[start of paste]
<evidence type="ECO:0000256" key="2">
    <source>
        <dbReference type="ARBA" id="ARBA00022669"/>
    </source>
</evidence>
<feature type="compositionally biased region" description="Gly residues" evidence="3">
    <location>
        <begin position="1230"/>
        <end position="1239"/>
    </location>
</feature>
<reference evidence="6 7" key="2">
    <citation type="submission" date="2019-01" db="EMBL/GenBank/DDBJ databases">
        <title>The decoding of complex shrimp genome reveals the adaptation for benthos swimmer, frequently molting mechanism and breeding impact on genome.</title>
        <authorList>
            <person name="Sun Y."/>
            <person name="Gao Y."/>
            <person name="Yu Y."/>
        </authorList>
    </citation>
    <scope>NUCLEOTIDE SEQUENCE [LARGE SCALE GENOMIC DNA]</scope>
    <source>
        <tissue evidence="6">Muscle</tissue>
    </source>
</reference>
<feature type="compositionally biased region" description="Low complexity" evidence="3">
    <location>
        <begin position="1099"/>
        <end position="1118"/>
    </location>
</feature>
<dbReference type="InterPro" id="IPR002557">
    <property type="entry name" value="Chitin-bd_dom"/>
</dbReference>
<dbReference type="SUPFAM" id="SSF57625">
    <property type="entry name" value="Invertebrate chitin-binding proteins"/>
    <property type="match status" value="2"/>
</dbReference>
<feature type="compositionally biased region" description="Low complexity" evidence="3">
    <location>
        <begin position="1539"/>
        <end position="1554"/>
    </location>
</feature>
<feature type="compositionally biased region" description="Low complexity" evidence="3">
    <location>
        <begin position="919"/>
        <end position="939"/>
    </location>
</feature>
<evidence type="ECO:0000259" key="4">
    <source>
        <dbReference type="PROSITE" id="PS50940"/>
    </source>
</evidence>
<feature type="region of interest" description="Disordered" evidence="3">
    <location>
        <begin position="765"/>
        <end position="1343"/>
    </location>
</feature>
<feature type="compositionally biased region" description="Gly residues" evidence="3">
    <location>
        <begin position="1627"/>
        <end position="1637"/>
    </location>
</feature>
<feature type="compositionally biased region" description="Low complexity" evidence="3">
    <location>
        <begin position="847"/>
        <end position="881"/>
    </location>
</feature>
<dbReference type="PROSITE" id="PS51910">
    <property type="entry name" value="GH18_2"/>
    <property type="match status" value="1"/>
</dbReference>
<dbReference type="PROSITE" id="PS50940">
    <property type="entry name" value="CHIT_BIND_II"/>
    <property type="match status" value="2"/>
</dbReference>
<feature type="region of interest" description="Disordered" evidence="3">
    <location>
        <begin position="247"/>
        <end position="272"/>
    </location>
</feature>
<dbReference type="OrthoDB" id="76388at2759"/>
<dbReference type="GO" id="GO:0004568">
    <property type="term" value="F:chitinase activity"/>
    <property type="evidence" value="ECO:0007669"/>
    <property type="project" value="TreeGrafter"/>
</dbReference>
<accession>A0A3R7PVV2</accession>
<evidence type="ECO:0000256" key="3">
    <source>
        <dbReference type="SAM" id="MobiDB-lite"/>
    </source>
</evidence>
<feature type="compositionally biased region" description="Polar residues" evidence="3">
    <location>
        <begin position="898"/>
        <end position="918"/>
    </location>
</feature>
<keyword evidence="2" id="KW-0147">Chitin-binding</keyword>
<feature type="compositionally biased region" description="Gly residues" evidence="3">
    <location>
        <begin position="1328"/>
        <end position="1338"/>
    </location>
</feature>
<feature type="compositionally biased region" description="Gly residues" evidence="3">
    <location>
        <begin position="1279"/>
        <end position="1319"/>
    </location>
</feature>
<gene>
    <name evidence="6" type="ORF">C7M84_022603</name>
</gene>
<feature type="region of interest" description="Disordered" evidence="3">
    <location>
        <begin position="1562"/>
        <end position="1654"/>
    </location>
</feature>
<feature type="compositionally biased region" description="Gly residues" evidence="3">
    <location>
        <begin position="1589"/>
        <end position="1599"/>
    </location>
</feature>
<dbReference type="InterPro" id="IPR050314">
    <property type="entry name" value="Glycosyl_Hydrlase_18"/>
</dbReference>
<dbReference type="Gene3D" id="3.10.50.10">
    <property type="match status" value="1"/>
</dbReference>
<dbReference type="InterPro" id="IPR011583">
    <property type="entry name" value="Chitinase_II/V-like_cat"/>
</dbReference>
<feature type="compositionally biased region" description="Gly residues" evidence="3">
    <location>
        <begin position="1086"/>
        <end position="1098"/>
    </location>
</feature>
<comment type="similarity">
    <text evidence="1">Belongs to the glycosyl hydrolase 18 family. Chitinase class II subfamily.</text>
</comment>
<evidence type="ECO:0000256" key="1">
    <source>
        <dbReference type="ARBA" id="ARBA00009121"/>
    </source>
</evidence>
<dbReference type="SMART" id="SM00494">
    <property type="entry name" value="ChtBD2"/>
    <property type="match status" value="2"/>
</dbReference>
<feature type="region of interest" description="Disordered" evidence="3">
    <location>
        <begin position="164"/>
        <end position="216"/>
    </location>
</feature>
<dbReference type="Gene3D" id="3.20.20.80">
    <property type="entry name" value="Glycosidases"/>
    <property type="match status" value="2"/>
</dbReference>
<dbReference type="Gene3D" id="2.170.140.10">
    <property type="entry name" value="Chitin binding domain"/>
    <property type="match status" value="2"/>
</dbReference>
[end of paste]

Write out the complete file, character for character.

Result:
<evidence type="ECO:0000256" key="2">
    <source>
        <dbReference type="ARBA" id="ARBA00022669"/>
    </source>
</evidence>
<feature type="compositionally biased region" description="Gly residues" evidence="3">
    <location>
        <begin position="1230"/>
        <end position="1239"/>
    </location>
</feature>
<reference evidence="6 7" key="2">
    <citation type="submission" date="2019-01" db="EMBL/GenBank/DDBJ databases">
        <title>The decoding of complex shrimp genome reveals the adaptation for benthos swimmer, frequently molting mechanism and breeding impact on genome.</title>
        <authorList>
            <person name="Sun Y."/>
            <person name="Gao Y."/>
            <person name="Yu Y."/>
        </authorList>
    </citation>
    <scope>NUCLEOTIDE SEQUENCE [LARGE SCALE GENOMIC DNA]</scope>
    <source>
        <tissue evidence="6">Muscle</tissue>
    </source>
</reference>
<feature type="compositionally biased region" description="Low complexity" evidence="3">
    <location>
        <begin position="1099"/>
        <end position="1118"/>
    </location>
</feature>
<dbReference type="InterPro" id="IPR002557">
    <property type="entry name" value="Chitin-bd_dom"/>
</dbReference>
<dbReference type="SUPFAM" id="SSF57625">
    <property type="entry name" value="Invertebrate chitin-binding proteins"/>
    <property type="match status" value="2"/>
</dbReference>
<feature type="compositionally biased region" description="Low complexity" evidence="3">
    <location>
        <begin position="1539"/>
        <end position="1554"/>
    </location>
</feature>
<feature type="compositionally biased region" description="Low complexity" evidence="3">
    <location>
        <begin position="919"/>
        <end position="939"/>
    </location>
</feature>
<evidence type="ECO:0000259" key="4">
    <source>
        <dbReference type="PROSITE" id="PS50940"/>
    </source>
</evidence>
<feature type="region of interest" description="Disordered" evidence="3">
    <location>
        <begin position="765"/>
        <end position="1343"/>
    </location>
</feature>
<feature type="compositionally biased region" description="Gly residues" evidence="3">
    <location>
        <begin position="1627"/>
        <end position="1637"/>
    </location>
</feature>
<feature type="compositionally biased region" description="Low complexity" evidence="3">
    <location>
        <begin position="847"/>
        <end position="881"/>
    </location>
</feature>
<dbReference type="PROSITE" id="PS51910">
    <property type="entry name" value="GH18_2"/>
    <property type="match status" value="1"/>
</dbReference>
<dbReference type="PROSITE" id="PS50940">
    <property type="entry name" value="CHIT_BIND_II"/>
    <property type="match status" value="2"/>
</dbReference>
<feature type="region of interest" description="Disordered" evidence="3">
    <location>
        <begin position="247"/>
        <end position="272"/>
    </location>
</feature>
<dbReference type="OrthoDB" id="76388at2759"/>
<dbReference type="GO" id="GO:0004568">
    <property type="term" value="F:chitinase activity"/>
    <property type="evidence" value="ECO:0007669"/>
    <property type="project" value="TreeGrafter"/>
</dbReference>
<accession>A0A3R7PVV2</accession>
<evidence type="ECO:0000256" key="3">
    <source>
        <dbReference type="SAM" id="MobiDB-lite"/>
    </source>
</evidence>
<feature type="compositionally biased region" description="Polar residues" evidence="3">
    <location>
        <begin position="898"/>
        <end position="918"/>
    </location>
</feature>
<keyword evidence="2" id="KW-0147">Chitin-binding</keyword>
<feature type="compositionally biased region" description="Gly residues" evidence="3">
    <location>
        <begin position="1328"/>
        <end position="1338"/>
    </location>
</feature>
<feature type="compositionally biased region" description="Gly residues" evidence="3">
    <location>
        <begin position="1279"/>
        <end position="1319"/>
    </location>
</feature>
<gene>
    <name evidence="6" type="ORF">C7M84_022603</name>
</gene>
<feature type="region of interest" description="Disordered" evidence="3">
    <location>
        <begin position="1562"/>
        <end position="1654"/>
    </location>
</feature>
<feature type="compositionally biased region" description="Gly residues" evidence="3">
    <location>
        <begin position="1589"/>
        <end position="1599"/>
    </location>
</feature>
<dbReference type="InterPro" id="IPR050314">
    <property type="entry name" value="Glycosyl_Hydrlase_18"/>
</dbReference>
<dbReference type="Gene3D" id="3.10.50.10">
    <property type="match status" value="1"/>
</dbReference>
<dbReference type="InterPro" id="IPR011583">
    <property type="entry name" value="Chitinase_II/V-like_cat"/>
</dbReference>
<feature type="compositionally biased region" description="Gly residues" evidence="3">
    <location>
        <begin position="1086"/>
        <end position="1098"/>
    </location>
</feature>
<comment type="similarity">
    <text evidence="1">Belongs to the glycosyl hydrolase 18 family. Chitinase class II subfamily.</text>
</comment>
<evidence type="ECO:0000256" key="1">
    <source>
        <dbReference type="ARBA" id="ARBA00009121"/>
    </source>
</evidence>
<dbReference type="SMART" id="SM00494">
    <property type="entry name" value="ChtBD2"/>
    <property type="match status" value="2"/>
</dbReference>
<feature type="region of interest" description="Disordered" evidence="3">
    <location>
        <begin position="164"/>
        <end position="216"/>
    </location>
</feature>
<dbReference type="Gene3D" id="3.20.20.80">
    <property type="entry name" value="Glycosidases"/>
    <property type="match status" value="2"/>
</dbReference>
<dbReference type="Gene3D" id="2.170.140.10">
    <property type="entry name" value="Chitin binding domain"/>
    <property type="match status" value="2"/>
</dbReference>